From MLK to Black History Month: Black Veterans Leaving a Legacy of Service

Feb 3, 2022

As we turn the corner from January into February, hundreds of veterans and volunteers continue to lead and support service projects across the country, honoring Martin Luther King Jr. National Day of Service, as well as making an impact in communities during this Black History Month. 

During the 2022 MLK Legacy of Service Campaign, The Mission Continues organized 40 in-person and “at home” service opportunities that combat food insecurity, bolster pandemic recovery, beautify public spaces, and connect veterans to each other and their neighbors in partnership with schools, public parks, youth organizations, homeless shelters, and more. 

Dr. Martin Luther King Jr. spoke about the ability of the average person to serve their community, the importance of ending food insecurity, and working together to achieve equality in our neighborhoods and communities. Veterans are uniquely suited to affect positive change. 

In St. Louis, veterans and dedicated community members are on a mission to end food insecurity. On January 15, 2022, the Columbus 1st Service Platoon continued this effort while honoring Dr. Martin Luther King Jr.’s legacy of service. 

Jenniqual “Jai” Johnson, the St. Louis Platoon Leader, lead the Legacy of Service Martin Luther King Jr. Day of Service project at the George Washington Carver Urban Farm. The site is an urban community farm in the heart of the North City area of St. Louis, which is traditionally an underserved neighborhood and a food desert. 

“We’re hoping to not only educate folks on the topics of healthy eating, urban farming, and community gardening but also establish a source of community enrichment and engagement in the area,” said “Jai” Johnson, who is a trained chef and an Army veteran.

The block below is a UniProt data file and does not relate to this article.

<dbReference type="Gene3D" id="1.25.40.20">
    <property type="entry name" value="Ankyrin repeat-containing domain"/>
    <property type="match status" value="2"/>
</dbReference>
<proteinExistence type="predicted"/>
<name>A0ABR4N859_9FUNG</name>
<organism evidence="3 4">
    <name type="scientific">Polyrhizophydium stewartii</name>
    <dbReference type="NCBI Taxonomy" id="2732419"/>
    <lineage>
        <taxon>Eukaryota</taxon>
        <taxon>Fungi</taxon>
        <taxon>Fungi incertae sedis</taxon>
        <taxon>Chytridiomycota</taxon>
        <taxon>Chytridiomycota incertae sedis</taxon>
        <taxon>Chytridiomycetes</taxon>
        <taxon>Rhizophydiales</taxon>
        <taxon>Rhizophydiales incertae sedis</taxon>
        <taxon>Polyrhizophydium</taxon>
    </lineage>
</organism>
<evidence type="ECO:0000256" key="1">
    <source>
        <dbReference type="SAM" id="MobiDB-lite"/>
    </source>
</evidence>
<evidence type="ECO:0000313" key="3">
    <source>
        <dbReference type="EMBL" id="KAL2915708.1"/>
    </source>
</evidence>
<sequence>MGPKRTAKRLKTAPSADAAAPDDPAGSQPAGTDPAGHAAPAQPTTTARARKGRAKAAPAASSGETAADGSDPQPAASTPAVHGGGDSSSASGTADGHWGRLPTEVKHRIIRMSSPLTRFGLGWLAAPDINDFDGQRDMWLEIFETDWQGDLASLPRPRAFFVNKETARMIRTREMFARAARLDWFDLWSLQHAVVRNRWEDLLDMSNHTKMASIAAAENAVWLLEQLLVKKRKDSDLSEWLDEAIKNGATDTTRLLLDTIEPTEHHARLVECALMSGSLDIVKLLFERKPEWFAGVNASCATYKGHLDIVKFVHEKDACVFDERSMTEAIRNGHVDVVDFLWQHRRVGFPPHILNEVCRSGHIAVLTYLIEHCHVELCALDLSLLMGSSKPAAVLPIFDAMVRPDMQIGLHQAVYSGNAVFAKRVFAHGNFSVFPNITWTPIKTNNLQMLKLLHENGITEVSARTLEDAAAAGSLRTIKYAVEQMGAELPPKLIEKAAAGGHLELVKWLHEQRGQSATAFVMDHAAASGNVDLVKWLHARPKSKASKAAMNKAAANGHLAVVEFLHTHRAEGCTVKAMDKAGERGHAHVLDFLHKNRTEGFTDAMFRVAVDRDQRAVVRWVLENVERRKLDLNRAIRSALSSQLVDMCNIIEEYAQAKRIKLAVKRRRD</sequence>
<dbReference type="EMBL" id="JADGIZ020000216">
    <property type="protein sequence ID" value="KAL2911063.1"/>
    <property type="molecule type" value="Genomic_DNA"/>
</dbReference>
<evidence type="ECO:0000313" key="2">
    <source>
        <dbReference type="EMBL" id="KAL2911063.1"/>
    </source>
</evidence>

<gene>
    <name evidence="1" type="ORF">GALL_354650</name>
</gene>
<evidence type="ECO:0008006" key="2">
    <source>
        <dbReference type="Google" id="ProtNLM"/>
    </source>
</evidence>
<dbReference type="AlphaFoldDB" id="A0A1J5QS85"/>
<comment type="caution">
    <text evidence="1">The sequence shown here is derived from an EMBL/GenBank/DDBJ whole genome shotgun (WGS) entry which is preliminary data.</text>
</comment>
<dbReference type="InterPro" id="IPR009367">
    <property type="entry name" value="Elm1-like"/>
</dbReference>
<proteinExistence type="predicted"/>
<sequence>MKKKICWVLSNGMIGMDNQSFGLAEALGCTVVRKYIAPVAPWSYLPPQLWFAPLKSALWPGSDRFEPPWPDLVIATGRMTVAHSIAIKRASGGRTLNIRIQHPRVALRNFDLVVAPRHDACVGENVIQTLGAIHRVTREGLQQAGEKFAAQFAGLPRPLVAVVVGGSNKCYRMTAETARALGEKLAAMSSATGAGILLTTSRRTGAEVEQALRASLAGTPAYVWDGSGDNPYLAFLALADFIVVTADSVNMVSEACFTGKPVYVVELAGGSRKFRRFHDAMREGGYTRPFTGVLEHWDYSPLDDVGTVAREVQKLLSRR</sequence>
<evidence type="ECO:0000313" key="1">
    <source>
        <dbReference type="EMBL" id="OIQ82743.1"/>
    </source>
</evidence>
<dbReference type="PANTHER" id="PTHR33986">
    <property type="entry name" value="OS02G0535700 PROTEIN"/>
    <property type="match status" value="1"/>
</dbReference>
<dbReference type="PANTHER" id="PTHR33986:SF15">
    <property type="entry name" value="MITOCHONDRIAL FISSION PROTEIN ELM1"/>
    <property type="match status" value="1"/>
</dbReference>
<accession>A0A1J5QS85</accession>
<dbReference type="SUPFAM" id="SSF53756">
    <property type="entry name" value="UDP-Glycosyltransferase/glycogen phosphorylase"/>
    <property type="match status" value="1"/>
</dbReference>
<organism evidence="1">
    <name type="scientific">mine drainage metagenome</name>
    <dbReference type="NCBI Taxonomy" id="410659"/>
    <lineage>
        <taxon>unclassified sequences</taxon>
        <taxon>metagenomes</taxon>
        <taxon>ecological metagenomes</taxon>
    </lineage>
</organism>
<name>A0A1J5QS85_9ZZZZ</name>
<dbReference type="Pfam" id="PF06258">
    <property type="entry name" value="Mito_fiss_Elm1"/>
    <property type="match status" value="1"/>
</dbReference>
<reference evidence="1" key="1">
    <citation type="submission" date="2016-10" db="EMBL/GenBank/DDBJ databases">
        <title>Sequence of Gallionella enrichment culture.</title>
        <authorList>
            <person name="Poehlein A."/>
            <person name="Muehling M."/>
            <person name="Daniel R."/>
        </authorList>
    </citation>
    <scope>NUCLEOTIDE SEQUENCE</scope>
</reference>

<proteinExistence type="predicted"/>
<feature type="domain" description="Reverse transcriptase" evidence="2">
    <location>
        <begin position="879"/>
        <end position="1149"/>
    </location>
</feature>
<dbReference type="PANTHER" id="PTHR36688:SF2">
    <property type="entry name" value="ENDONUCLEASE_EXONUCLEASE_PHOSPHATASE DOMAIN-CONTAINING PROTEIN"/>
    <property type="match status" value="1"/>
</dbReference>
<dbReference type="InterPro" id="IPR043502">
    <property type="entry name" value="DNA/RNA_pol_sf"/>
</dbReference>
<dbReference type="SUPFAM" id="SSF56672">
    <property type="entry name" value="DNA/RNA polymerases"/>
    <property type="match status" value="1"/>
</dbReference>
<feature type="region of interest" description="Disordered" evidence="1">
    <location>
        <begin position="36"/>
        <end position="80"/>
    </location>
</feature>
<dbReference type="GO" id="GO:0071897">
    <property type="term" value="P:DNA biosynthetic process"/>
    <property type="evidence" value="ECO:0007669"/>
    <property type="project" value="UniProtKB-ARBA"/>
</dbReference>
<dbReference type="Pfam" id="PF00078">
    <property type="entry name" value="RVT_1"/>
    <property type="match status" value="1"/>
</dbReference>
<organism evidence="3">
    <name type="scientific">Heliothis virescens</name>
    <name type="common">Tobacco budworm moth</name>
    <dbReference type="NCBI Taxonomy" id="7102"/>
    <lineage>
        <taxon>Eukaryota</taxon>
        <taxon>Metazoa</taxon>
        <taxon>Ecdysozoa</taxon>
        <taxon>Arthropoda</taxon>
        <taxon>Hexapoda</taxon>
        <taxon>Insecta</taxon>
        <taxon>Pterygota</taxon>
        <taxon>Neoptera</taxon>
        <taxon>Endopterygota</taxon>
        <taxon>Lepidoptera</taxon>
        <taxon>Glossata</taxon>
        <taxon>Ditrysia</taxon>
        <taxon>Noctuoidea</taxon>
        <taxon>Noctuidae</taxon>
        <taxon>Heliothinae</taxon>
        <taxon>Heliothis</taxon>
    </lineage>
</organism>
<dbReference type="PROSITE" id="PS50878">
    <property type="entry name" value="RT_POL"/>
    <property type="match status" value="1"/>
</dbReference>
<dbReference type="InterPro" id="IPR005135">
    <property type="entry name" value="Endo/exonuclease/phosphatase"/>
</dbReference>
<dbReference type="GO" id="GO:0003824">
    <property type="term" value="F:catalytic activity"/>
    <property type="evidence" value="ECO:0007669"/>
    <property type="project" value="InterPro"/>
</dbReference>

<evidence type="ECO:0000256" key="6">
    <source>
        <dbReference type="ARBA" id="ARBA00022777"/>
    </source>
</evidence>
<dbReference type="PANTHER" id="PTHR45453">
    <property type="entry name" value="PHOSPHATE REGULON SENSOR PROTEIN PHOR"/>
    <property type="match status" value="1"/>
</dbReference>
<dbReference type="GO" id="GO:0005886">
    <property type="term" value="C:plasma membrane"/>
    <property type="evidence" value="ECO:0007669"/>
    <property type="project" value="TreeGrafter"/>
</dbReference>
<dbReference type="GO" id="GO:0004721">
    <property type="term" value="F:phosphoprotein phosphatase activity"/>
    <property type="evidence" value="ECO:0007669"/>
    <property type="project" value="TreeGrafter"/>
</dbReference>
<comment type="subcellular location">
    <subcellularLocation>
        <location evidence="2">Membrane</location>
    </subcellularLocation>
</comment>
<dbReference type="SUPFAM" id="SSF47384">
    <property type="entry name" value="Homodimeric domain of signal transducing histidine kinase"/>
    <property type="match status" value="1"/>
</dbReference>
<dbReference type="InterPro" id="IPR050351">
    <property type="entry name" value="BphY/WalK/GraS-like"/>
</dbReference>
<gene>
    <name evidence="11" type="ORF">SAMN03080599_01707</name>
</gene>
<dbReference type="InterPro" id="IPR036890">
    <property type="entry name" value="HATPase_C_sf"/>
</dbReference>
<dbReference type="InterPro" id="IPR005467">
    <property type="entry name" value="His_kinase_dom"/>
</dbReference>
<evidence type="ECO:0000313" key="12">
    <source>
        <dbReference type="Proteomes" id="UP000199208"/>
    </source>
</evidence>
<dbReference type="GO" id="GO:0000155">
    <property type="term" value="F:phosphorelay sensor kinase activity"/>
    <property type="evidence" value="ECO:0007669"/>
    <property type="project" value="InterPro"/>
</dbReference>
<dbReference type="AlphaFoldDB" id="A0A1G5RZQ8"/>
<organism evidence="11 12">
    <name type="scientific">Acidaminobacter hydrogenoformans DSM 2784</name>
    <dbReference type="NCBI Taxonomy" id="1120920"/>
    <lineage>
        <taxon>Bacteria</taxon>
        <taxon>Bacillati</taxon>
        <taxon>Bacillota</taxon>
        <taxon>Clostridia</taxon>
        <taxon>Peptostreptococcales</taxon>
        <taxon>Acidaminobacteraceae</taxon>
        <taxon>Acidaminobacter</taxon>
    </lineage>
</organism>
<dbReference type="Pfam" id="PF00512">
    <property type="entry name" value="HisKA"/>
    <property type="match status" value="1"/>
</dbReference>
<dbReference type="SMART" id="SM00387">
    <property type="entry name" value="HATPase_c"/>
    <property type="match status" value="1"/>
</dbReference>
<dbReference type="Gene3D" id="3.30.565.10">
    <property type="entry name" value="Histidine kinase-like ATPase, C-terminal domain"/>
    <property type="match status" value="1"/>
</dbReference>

“I would love to see the community develop, flourish, become a place where folks know that they can get their needs met, and no longer have the title of being ‘under-resourced.’”

A few years after transitioning back into civilian life and moving to St. Louis, Jai was astounded by the service-driven community she found with fellow veterans at The Mission Continues. She participated in the Mass Deployment program and eventually took the role of Platoon Leader for the St. Louis Service Platoon. 

Tayden Haile is the Platoon Leader for the Jacksonville Platoon, who led the Martin Luther King Jr. Day of Service project in partnership with a neighborhood surrounding the Emmett Reed Community Center. The Center has been a cornerstone of a community made up of first responders, veterans, young kids, and retirees for more than 60 years. Today, the center administers COVID vaccines, offers after-school tutoring, and free tennis lessons for children. This area is classified as a food desert and suffers from a lack of funding and resources. This project is a crucial first step in trying to establish a presence in the North Side community. 

“We’re trying to bridge the gap, not just racially and economically, but also bridging the gap between first responders, veterans, and local civilians. We want to find a way for veterans to still use their skills and to feel valued and feel like they’re doing something to really make a change. We’re not just going out and checking off a box. We’re actually making a difference in the community,” said Haile, a Navy veteran who served on the USS Blue Ridge LCC-19 in the 17th Fleet. 

“From my perspective as a black man, we’re still working towards Dr. King’s vision of what America would look like today. So this is just one more step towards achieving equality and not just talking about it, we’re going forward.”

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